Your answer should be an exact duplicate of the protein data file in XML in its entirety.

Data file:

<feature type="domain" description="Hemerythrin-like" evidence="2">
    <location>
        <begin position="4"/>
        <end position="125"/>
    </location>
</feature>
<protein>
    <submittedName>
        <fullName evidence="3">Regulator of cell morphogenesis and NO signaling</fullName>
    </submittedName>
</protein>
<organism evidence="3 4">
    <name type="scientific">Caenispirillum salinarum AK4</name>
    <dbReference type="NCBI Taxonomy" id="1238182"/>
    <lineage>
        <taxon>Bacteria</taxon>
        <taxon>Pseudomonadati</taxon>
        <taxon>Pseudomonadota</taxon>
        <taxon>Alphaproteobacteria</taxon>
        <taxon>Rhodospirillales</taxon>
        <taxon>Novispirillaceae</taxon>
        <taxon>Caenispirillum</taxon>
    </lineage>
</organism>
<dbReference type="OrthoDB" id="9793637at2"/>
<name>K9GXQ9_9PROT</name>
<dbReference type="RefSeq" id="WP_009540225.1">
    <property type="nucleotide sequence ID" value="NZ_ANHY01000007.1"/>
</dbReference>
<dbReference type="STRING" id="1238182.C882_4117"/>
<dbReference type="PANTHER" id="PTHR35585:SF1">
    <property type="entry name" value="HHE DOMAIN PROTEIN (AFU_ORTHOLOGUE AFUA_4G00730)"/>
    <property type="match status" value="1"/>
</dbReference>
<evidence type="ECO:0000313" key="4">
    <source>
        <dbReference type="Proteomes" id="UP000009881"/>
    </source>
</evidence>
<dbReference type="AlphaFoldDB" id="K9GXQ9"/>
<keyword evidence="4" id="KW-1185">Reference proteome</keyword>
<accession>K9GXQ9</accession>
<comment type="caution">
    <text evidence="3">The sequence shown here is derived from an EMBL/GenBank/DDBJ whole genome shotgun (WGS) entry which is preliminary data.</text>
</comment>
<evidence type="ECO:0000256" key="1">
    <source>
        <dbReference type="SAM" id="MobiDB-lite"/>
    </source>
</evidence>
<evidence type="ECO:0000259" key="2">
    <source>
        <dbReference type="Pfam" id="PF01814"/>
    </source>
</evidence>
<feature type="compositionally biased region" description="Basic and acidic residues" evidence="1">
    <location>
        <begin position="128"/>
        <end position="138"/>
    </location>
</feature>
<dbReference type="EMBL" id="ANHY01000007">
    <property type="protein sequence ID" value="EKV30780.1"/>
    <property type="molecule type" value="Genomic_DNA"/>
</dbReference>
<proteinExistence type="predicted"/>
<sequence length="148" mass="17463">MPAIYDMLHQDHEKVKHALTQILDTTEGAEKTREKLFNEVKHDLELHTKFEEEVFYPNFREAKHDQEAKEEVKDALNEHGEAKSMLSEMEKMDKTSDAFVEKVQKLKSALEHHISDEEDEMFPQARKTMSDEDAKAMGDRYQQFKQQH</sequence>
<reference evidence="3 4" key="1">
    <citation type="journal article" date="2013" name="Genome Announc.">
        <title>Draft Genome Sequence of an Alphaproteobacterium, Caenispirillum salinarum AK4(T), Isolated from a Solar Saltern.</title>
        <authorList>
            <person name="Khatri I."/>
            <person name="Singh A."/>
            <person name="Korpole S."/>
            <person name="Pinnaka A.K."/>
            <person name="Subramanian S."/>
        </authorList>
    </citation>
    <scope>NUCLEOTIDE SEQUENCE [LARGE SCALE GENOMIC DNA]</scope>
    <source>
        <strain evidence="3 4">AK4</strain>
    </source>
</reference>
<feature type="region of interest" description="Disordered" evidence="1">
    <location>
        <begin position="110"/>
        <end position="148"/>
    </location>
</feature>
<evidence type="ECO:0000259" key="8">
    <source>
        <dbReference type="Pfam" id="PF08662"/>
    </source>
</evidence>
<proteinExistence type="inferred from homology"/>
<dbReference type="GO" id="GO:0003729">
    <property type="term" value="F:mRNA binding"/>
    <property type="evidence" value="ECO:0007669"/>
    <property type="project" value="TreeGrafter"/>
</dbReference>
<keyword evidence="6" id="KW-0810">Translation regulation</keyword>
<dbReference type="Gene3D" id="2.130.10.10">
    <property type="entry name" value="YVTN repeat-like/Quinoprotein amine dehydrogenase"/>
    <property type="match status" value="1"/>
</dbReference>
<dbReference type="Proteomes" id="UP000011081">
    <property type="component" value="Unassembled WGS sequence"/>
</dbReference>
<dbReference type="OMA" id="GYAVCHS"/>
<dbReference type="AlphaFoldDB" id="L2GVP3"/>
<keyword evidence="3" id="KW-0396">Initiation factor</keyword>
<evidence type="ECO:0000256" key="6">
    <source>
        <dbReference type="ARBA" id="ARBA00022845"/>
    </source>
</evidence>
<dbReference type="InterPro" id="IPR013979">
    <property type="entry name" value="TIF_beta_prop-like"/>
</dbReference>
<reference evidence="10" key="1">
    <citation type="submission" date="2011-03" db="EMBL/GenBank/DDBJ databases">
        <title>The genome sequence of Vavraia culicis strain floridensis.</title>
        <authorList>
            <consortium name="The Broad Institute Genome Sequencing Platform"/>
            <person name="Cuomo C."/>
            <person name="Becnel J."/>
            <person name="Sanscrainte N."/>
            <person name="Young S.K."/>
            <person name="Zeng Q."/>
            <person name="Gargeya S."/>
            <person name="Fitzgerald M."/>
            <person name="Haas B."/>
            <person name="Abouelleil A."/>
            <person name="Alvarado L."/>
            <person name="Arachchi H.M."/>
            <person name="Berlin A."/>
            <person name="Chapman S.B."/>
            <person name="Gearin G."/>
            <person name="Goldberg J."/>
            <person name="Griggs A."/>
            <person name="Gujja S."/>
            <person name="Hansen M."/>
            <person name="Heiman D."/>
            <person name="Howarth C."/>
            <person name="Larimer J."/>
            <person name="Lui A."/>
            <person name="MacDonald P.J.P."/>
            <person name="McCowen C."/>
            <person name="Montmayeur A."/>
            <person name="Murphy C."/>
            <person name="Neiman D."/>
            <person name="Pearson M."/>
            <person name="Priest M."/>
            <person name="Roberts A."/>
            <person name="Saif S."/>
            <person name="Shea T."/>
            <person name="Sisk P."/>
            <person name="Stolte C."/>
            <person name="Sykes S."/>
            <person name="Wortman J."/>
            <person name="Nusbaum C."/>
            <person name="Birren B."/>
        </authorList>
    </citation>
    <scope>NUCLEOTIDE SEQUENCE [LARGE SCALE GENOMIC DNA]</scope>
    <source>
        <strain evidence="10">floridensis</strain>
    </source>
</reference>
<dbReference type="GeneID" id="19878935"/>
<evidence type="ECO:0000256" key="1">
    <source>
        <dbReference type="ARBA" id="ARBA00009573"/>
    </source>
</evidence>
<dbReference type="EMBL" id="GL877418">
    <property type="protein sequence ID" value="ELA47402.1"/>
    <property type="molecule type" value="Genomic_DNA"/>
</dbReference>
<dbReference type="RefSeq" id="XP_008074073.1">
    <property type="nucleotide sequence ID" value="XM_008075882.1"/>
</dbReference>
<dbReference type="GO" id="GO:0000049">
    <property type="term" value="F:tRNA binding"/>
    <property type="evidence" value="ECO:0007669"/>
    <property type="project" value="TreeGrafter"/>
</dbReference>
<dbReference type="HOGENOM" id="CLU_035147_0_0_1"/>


<feature type="domain" description="Hemerythrin-like" evidence="2">
    <location>
        <begin position="4"/>
        <end position="125"/>
    </location>
</feature>
<protein>
    <submittedName>
        <fullName evidence="3">Regulator of cell morphogenesis and NO signaling</fullName>
    </submittedName>
</protein>
<organism evidence="3 4">
    <name type="scientific">Caenispirillum salinarum AK4</name>
    <dbReference type="NCBI Taxonomy" id="1238182"/>
    <lineage>
        <taxon>Bacteria</taxon>
        <taxon>Pseudomonadati</taxon>
        <taxon>Pseudomonadota</taxon>
        <taxon>Alphaproteobacteria</taxon>
        <taxon>Rhodospirillales</taxon>
        <taxon>Novispirillaceae</taxon>
        <taxon>Caenispirillum</taxon>
    </lineage>
</organism>
<dbReference type="OrthoDB" id="9793637at2"/>
<name>K9GXQ9_9PROT</name>
<dbReference type="RefSeq" id="WP_009540225.1">
    <property type="nucleotide sequence ID" value="NZ_ANHY01000007.1"/>
</dbReference>
<dbReference type="STRING" id="1238182.C882_4117"/>
<dbReference type="PANTHER" id="PTHR35585:SF1">
    <property type="entry name" value="HHE DOMAIN PROTEIN (AFU_ORTHOLOGUE AFUA_4G00730)"/>
    <property type="match status" value="1"/>
</dbReference>
<evidence type="ECO:0000313" key="4">
    <source>
        <dbReference type="Proteomes" id="UP000009881"/>
    </source>
</evidence>
<dbReference type="AlphaFoldDB" id="K9GXQ9"/>
<keyword evidence="4" id="KW-1185">Reference proteome</keyword>
<accession>K9GXQ9</accession>
<comment type="caution">
    <text evidence="3">The sequence shown here is derived from an EMBL/GenBank/DDBJ whole genome shotgun (WGS) entry which is preliminary data.</text>
</comment>
<evidence type="ECO:0000256" key="1">
    <source>
        <dbReference type="SAM" id="MobiDB-lite"/>
    </source>
</evidence>
<evidence type="ECO:0000259" key="2">
    <source>
        <dbReference type="Pfam" id="PF01814"/>
    </source>
</evidence>
<feature type="compositionally biased region" description="Basic and acidic residues" evidence="1">
    <location>
        <begin position="128"/>
        <end position="138"/>
    </location>
</feature>
<dbReference type="EMBL" id="ANHY01000007">
    <property type="protein sequence ID" value="EKV30780.1"/>
    <property type="molecule type" value="Genomic_DNA"/>
</dbReference>
<proteinExistence type="predicted"/>
<sequence length="148" mass="17463">MPAIYDMLHQDHEKVKHALTQILDTTEGAEKTREKLFNEVKHDLELHTKFEEEVFYPNFREAKHDQEAKEEVKDALNEHGEAKSMLSEMEKMDKTSDAFVEKVQKLKSALEHHISDEEDEMFPQARKTMSDEDAKAMGDRYQQFKQQH</sequence>
<reference evidence="3 4" key="1">
    <citation type="journal article" date="2013" name="Genome Announc.">
        <title>Draft Genome Sequence of an Alphaproteobacterium, Caenispirillum salinarum AK4(T), Isolated from a Solar Saltern.</title>
        <authorList>
            <person name="Khatri I."/>
            <person name="Singh A."/>
            <person name="Korpole S."/>
            <person name="Pinnaka A.K."/>
            <person name="Subramanian S."/>
        </authorList>
    </citation>
    <scope>NUCLEOTIDE SEQUENCE [LARGE SCALE GENOMIC DNA]</scope>
    <source>
        <strain evidence="3 4">AK4</strain>
    </source>
</reference>
<feature type="region of interest" description="Disordered" evidence="1">
    <location>
        <begin position="110"/>
        <end position="148"/>
    </location>
</feature>
<evidence type="ECO:0000259" key="8">
    <source>
        <dbReference type="Pfam" id="PF08662"/>
    </source>
</evidence>
<proteinExistence type="inferred from homology"/>
<dbReference type="GO" id="GO:0003729">
    <property type="term" value="F:mRNA binding"/>
    <property type="evidence" value="ECO:0007669"/>
    <property type="project" value="TreeGrafter"/>
</dbReference>
<keyword evidence="6" id="KW-0810">Translation regulation</keyword>
<dbReference type="Gene3D" id="2.130.10.10">
    <property type="entry name" value="YVTN repeat-like/Quinoprotein amine dehydrogenase"/>
    <property type="match status" value="1"/>
</dbReference>
<dbReference type="Proteomes" id="UP000011081">
    <property type="component" value="Unassembled WGS sequence"/>
</dbReference>
<dbReference type="OMA" id="GYAVCHS"/>
<dbReference type="AlphaFoldDB" id="L2GVP3"/>
<keyword evidence="3" id="KW-0396">Initiation factor</keyword>
<evidence type="ECO:0000256" key="6">
    <source>
        <dbReference type="ARBA" id="ARBA00022845"/>
    </source>
</evidence>
<dbReference type="InterPro" id="IPR013979">
    <property type="entry name" value="TIF_beta_prop-like"/>
</dbReference>
<reference evidence="10" key="1">
    <citation type="submission" date="2011-03" db="EMBL/GenBank/DDBJ databases">
        <title>The genome sequence of Vavraia culicis strain floridensis.</title>
        <authorList>
            <consortium name="The Broad Institute Genome Sequencing Platform"/>
            <person name="Cuomo C."/>
            <person name="Becnel J."/>
            <person name="Sanscrainte N."/>
            <person name="Young S.K."/>
            <person name="Zeng Q."/>
            <person name="Gargeya S."/>
            <person name="Fitzgerald M."/>
            <person name="Haas B."/>
            <person name="Abouelleil A."/>
            <person name="Alvarado L."/>
            <person name="Arachchi H.M."/>
            <person name="Berlin A."/>
            <person name="Chapman S.B."/>
            <person name="Gearin G."/>
            <person name="Goldberg J."/>
            <person name="Griggs A."/>
            <person name="Gujja S."/>
            <person name="Hansen M."/>
            <person name="Heiman D."/>
            <person name="Howarth C."/>
            <person name="Larimer J."/>
            <person name="Lui A."/>
            <person name="MacDonald P.J.P."/>
            <person name="McCowen C."/>
            <person name="Montmayeur A."/>
            <person name="Murphy C."/>
            <person name="Neiman D."/>
            <person name="Pearson M."/>
            <person name="Priest M."/>
            <person name="Roberts A."/>
            <person name="Saif S."/>
            <person name="Shea T."/>
            <person name="Sisk P."/>
            <person name="Stolte C."/>
            <person name="Sykes S."/>
            <person name="Wortman J."/>
            <person name="Nusbaum C."/>
            <person name="Birren B."/>
        </authorList>
    </citation>
    <scope>NUCLEOTIDE SEQUENCE [LARGE SCALE GENOMIC DNA]</scope>
    <source>
        <strain evidence="10">floridensis</strain>
    </source>
</reference>
<dbReference type="GeneID" id="19878935"/>
<evidence type="ECO:0000256" key="1">
    <source>
        <dbReference type="ARBA" id="ARBA00009573"/>
    </source>
</evidence>
<dbReference type="EMBL" id="GL877418">
    <property type="protein sequence ID" value="ELA47402.1"/>
    <property type="molecule type" value="Genomic_DNA"/>
</dbReference>
<dbReference type="RefSeq" id="XP_008074073.1">
    <property type="nucleotide sequence ID" value="XM_008075882.1"/>
</dbReference>
<dbReference type="GO" id="GO:0000049">
    <property type="term" value="F:tRNA binding"/>
    <property type="evidence" value="ECO:0007669"/>
    <property type="project" value="TreeGrafter"/>
</dbReference>
<dbReference type="HOGENOM" id="CLU_035147_0_0_1"/>